Hey, you made it! I'm sorry I'm a little late. Los geht's! (Let's go!) A quick refresher while we head to a quieter part of town. Here are some of the buildings we saw yesterday - in lower resolution! (Their sharp luminosity is obviously too much for the common human eye to process.)
Right, I'm taking you to my favourite church building, here, in Vienna. It's a little off the well-known tourist track, lying in the oldest part of town, Vindobona (a former Roman military camp).
The church building we are going to is arguably the oldest in Vienna. It dates back to 740, though it too has been altered and modified over the years due to fire, war and local demolitions. Following the destruction of the Roman camp, the central part of Vienna (as we now know it) sprang up around it. It's not too far from the hustle and bustle of central Vienna, in fact, it's only a 9 minute walk from Stefansdom (according to Google maps). Despite its proximity, it's sadly largely overlooked. You'll see why in a moment.
We are now rounding the final corner. There in front of us stands Ruprechtskirche (St. Rupert's Church).
It's not much to look at really. If St. Peter's is Stefansdom's country cousin, this is more the elderly relative everyone loves but, sadly, few visit.
I was first struck by its seeming insignificance. To the left and to right of the building there are bars and restaurants about 4 paces away from the church's front door. It's as though modern life is crowding out its existence, softening its edges in familiar more 'earthy' appetites, taming and training the boundaries of quotidian life to overlook its presence. It's like trying to put a dog coat on a lion. It's a foolish and futile effort. The fierce feline may be familiarised in your own eyes for a little while, but more fool you if you forget what kind of an animal you're dealing with. Anyway, I digress.
Where was I? Oh yes, I was struck by its seeming insignificance. It's a plain, brown, old building.
It doesn't possess the intricate masonry work found on other church buildings, neither their large, domed roofs; symbolic gargoyles; detailed relief work; nor their valiant stories of origin. It's a plain, brown, old building.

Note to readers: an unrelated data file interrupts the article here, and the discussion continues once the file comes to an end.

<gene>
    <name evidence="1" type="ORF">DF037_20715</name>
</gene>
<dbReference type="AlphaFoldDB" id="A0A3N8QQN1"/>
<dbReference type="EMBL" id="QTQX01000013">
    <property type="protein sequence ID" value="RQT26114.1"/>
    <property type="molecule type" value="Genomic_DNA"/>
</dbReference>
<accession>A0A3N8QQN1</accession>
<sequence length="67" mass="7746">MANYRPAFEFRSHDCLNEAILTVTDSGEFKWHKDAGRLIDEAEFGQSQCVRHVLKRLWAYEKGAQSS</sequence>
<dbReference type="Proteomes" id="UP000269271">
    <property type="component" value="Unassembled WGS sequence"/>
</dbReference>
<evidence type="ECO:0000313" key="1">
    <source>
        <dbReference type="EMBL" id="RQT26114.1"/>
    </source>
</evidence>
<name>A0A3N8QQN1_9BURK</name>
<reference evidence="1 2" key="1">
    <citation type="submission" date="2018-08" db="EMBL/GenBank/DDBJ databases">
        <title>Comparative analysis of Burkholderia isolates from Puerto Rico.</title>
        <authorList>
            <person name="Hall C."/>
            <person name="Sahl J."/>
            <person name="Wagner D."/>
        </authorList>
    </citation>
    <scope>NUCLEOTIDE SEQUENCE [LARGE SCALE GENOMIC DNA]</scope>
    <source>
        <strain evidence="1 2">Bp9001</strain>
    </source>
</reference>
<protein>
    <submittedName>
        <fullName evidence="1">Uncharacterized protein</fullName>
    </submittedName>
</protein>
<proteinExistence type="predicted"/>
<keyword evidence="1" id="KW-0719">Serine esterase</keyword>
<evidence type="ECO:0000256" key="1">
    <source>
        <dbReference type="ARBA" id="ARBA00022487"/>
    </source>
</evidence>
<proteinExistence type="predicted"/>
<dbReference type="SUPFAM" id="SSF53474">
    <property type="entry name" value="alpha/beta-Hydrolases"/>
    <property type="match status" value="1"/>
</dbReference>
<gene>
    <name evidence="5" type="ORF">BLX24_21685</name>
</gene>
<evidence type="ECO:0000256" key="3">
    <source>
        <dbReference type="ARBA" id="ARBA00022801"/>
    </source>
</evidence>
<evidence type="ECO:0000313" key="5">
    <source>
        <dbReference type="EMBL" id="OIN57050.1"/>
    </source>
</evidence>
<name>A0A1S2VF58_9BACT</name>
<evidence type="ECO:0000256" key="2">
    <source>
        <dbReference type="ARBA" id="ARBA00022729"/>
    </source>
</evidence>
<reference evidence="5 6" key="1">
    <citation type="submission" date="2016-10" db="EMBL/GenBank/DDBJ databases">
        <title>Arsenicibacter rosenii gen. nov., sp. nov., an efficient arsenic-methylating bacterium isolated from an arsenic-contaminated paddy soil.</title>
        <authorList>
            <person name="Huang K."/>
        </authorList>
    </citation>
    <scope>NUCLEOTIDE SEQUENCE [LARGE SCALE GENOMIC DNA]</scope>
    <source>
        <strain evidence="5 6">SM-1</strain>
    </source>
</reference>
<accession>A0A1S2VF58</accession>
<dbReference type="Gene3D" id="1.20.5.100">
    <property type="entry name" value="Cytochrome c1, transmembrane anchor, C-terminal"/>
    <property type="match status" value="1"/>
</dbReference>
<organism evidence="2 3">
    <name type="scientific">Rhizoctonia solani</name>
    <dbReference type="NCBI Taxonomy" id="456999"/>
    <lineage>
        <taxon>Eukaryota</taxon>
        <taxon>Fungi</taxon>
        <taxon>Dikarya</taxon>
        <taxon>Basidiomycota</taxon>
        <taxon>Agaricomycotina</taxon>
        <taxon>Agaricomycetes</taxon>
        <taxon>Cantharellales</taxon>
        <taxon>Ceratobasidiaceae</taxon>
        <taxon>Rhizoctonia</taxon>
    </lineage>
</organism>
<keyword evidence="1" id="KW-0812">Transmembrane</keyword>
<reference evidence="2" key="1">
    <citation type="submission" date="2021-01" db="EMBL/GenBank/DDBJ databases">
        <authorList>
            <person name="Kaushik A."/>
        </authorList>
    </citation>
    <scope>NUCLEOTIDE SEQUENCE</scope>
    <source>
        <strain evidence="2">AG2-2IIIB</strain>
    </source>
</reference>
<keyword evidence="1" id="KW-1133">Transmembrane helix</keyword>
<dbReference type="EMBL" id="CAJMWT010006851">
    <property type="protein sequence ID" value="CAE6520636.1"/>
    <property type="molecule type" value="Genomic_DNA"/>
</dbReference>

That is, until you go inside.
These three windows are the first things to greet you as you walk in. I laughed. It's so unexpectedly beautiful.
I walked down the aisle between the wooden pews, complete with wide, wooden kneelers, and out to the sides. The second thing to strike me about Ruprechtskirche is its significance. I followed the light as it shone through the window and danced on the cold, stonework, utterly transforming it, while also accentuating all of its natural features.
It set the stonework on fire.
Here, insignificance is significant. The insignificant is robed in vivifying light, becoming more itself. And, the small, 100 person capacity space is transfigured.
The third thing to strike me about this place is the sense of settled peace I encountered as I walked in. I breathed out, my shoulders lowered, and I sensed the immediate presence of God.
The Lord was so present, I scooched along one of the pews and I sat there until the building closed. I watched the steady light of the candle in front of me as I meditated upon Jesus and praised Him (I wish I did this more - - I'm not usually one to 'pray and tell'!) As I prayed, the Spirit brought to mind all of those who preceded me and my visit that day. To think, this place has served as a meeting place for Christians for over a millennia. Just think what they encountered in their lives: hardship, losses, plague, fires, devastation, and yet they did not give up meeting. Their eyes were fixed on a better, heavenly City. This small church building is a but finite fixed structure pointing to a better, permanent dwelling. But more than that, the seeming outwardly insignificance of this place reveals the premium God places on the inner being, the hearts of all.
“The Lord does not look at the things people look at. People look at the outward appearance, but the Lord looks at the heart” (1 Samuel 16:7).
"I the Lord search the heart and examine the mind, to reward each person according to their conduct, according to what their deeds deserve" (Jeremiah 17:10).